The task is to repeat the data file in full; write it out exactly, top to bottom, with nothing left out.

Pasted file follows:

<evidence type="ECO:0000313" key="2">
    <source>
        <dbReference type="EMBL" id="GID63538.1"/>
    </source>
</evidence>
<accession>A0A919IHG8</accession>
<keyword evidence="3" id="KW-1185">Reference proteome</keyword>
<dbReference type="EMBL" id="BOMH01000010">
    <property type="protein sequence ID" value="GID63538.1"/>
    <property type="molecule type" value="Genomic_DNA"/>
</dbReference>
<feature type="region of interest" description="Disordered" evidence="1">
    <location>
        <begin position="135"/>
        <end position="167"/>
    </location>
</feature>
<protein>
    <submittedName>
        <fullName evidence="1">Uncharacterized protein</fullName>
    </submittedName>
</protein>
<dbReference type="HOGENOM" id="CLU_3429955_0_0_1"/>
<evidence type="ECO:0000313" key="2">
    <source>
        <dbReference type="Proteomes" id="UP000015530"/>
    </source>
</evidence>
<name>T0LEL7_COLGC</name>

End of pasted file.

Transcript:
<evidence type="ECO:0000313" key="2">
    <source>
        <dbReference type="EMBL" id="GID63538.1"/>
    </source>
</evidence>
<accession>A0A919IHG8</accession>
<keyword evidence="3" id="KW-1185">Reference proteome</keyword>
<dbReference type="EMBL" id="BOMH01000010">
    <property type="protein sequence ID" value="GID63538.1"/>
    <property type="molecule type" value="Genomic_DNA"/>
</dbReference>
<feature type="region of interest" description="Disordered" evidence="1">
    <location>
        <begin position="135"/>
        <end position="167"/>
    </location>
</feature>
<protein>
    <submittedName>
        <fullName evidence="1">Uncharacterized protein</fullName>
    </submittedName>
</protein>
<dbReference type="HOGENOM" id="CLU_3429955_0_0_1"/>
<evidence type="ECO:0000313" key="2">
    <source>
        <dbReference type="Proteomes" id="UP000015530"/>
    </source>
</evidence>
<name>T0LEL7_COLGC</name>